In the morning I took the train to Dublin to catch my flight. I cried like I do every time, saying goodbye to my mother, counting the weeks and months until I’ll see her again. Wasted days to tick off until I come back to where I want to be.
Hopefully, one day, I’ll get home not just for Christmas but forever.
‘Big nights out with friends are no longer the focus of my Christmas at home’
DES CRINION (29), from Co Meath, moved to London three years ago to pursue job opportunities in engineering
Thirty-five of us from DIT Bolton Street used to hold an annual Christmas pub crawl. This year there were just four of us, now with girlfriends in tow. It was more low-key but one of the best yet.
I might be getting old, but big nights out with friends are no longer the focus of my Christmas at home, replaced instead with quality family time. I spent Christmas Day at home in Meath, with dinner and dessert followed by an afternoon nap in front of Harry Potter.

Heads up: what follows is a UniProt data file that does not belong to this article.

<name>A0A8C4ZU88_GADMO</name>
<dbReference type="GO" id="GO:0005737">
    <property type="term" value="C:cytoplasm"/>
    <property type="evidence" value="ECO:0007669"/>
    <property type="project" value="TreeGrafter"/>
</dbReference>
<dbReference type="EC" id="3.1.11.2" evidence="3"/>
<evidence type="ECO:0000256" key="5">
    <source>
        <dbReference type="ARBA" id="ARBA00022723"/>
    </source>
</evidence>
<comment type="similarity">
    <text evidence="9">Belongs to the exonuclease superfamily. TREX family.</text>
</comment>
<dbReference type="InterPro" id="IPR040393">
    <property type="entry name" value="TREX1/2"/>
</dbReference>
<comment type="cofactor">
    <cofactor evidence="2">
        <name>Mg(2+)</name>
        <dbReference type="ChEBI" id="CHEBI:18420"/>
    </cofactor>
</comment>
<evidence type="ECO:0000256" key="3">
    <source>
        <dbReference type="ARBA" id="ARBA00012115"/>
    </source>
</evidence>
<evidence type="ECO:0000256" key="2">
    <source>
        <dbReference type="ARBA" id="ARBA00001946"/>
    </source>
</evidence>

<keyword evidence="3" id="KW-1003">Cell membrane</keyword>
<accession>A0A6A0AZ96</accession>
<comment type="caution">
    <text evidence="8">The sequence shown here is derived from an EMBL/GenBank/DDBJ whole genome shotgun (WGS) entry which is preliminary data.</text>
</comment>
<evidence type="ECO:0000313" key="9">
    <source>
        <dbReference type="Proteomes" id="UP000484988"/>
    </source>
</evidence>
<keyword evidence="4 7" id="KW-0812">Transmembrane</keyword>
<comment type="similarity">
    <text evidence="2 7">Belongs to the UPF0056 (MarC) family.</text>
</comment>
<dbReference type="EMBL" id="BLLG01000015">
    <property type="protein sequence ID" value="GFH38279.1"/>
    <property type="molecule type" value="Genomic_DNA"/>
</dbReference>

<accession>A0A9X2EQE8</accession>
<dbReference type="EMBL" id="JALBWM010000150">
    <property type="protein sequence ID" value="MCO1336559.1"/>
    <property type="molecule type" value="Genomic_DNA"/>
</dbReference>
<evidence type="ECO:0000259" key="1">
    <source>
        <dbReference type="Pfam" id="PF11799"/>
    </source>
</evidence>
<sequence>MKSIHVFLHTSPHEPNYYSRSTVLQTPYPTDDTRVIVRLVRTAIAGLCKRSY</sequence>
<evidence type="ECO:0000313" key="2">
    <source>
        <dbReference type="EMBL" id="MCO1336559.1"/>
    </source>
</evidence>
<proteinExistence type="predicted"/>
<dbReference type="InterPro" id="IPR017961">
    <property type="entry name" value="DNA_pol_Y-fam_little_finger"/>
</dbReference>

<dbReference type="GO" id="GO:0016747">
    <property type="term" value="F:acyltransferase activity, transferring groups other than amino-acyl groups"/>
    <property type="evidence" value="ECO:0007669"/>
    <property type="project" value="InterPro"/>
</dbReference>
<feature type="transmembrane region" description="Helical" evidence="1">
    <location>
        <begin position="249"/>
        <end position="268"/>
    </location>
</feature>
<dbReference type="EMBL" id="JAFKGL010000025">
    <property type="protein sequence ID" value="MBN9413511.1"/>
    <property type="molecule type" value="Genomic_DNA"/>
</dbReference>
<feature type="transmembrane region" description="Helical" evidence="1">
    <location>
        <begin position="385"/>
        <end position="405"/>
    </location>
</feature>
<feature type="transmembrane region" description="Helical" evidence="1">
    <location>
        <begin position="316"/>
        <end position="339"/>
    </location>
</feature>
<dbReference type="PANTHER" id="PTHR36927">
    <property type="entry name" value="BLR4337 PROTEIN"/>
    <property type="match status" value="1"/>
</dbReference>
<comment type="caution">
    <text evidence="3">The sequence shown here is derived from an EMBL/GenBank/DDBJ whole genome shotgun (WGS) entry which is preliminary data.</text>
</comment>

A visit to the sales showed people are willing to spend. The mood was much more optimistic than last year. People are just getting on with things, but their sacrifices seem to be paying off.
An old friend’s wedding prompted questions about life in London and when I would think of returning, if ever, which got my mind in a spin. But as one friend noted, I get to experience the best of home at Christmas.
My parents provided a wonderful Christmas and I was sad to leave. I often think about returning home, but in reality, I won’t be back for the foreseeable future. I have a new life here, for now.